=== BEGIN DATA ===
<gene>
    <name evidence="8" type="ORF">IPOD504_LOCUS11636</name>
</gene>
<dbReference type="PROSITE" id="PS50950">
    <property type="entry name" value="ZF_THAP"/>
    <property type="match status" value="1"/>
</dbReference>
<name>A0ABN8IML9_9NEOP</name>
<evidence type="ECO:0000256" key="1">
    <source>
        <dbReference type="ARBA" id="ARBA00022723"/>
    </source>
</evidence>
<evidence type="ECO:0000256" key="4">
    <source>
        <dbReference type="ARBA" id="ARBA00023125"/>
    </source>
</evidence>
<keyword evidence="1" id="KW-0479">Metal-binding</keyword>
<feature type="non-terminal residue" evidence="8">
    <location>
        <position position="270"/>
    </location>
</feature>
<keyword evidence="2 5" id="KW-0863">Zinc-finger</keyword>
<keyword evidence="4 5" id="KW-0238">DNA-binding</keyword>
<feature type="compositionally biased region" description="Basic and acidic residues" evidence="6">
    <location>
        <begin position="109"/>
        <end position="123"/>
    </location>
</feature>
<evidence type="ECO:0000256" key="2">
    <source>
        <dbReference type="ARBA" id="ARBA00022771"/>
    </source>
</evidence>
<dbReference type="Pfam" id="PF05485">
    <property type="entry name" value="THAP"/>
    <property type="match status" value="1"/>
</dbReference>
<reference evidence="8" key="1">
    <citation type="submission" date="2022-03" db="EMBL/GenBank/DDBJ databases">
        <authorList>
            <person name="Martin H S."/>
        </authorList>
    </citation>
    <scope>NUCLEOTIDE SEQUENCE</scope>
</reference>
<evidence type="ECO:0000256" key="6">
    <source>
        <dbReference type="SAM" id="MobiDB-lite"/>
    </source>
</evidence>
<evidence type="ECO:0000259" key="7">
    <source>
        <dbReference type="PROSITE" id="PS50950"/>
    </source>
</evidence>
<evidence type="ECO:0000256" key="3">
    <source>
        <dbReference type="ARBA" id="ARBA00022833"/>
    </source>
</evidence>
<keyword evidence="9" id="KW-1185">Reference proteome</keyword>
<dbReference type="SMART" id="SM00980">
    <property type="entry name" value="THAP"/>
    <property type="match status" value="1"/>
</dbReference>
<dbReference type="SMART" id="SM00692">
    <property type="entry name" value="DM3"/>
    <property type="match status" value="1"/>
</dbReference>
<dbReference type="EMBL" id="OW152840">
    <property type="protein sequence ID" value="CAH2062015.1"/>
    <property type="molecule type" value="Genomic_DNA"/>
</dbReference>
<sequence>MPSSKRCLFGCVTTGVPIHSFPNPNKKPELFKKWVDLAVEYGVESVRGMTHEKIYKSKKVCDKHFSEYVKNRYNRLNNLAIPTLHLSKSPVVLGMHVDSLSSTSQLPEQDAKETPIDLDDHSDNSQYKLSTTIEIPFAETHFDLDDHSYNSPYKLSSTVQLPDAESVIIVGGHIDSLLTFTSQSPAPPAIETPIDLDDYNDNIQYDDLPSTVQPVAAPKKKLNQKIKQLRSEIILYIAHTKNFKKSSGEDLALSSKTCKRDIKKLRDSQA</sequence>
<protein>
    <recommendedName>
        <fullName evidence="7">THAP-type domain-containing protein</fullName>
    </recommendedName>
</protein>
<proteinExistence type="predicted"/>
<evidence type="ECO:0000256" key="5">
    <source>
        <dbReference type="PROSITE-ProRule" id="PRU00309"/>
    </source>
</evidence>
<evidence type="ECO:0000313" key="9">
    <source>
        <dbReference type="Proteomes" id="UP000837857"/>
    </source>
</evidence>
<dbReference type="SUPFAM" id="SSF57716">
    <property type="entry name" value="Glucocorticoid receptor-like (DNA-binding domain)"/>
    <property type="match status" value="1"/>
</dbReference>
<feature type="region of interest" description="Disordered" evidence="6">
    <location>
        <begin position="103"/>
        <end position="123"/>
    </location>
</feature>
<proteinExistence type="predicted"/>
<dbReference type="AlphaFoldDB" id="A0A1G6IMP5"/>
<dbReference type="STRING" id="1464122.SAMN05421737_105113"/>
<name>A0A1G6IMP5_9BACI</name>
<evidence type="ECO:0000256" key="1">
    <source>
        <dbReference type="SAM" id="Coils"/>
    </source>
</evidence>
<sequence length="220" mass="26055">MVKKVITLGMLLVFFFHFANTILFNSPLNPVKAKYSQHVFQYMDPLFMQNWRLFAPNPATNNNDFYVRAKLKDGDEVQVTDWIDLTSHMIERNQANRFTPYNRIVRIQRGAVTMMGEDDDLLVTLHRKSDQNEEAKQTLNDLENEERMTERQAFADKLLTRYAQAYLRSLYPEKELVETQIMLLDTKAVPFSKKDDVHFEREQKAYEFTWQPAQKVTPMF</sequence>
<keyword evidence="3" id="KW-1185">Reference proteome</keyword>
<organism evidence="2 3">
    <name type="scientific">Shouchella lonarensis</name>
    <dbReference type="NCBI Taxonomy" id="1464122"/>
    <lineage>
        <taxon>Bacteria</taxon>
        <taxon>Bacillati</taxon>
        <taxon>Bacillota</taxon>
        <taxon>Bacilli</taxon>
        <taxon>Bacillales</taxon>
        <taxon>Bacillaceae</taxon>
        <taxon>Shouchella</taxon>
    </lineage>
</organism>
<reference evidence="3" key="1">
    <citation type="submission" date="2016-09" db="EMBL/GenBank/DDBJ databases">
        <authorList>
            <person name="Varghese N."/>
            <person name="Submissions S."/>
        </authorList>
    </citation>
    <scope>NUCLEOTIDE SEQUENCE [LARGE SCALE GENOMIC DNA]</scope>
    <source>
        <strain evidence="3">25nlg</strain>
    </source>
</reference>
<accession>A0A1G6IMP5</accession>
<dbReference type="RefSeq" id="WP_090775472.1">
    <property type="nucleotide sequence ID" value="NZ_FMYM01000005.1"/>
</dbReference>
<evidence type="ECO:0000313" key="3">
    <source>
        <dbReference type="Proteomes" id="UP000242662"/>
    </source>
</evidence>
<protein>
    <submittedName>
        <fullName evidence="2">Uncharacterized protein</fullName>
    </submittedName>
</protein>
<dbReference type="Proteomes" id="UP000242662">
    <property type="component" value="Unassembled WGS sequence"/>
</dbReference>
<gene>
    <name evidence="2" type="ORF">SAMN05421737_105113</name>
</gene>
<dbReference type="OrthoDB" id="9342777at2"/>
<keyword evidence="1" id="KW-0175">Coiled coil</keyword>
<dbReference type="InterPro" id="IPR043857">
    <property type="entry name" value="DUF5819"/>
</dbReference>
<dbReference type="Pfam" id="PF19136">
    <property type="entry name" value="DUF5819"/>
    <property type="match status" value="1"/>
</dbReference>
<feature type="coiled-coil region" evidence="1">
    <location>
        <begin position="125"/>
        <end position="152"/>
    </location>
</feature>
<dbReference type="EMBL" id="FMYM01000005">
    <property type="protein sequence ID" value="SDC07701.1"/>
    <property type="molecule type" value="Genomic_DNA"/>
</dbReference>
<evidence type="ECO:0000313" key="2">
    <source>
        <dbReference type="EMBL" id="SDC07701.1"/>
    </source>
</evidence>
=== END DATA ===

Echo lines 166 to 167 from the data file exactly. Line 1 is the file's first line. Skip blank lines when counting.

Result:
<dbReference type="Pfam" id="PF19136">
    <property type="entry name" value="DUF5819"/>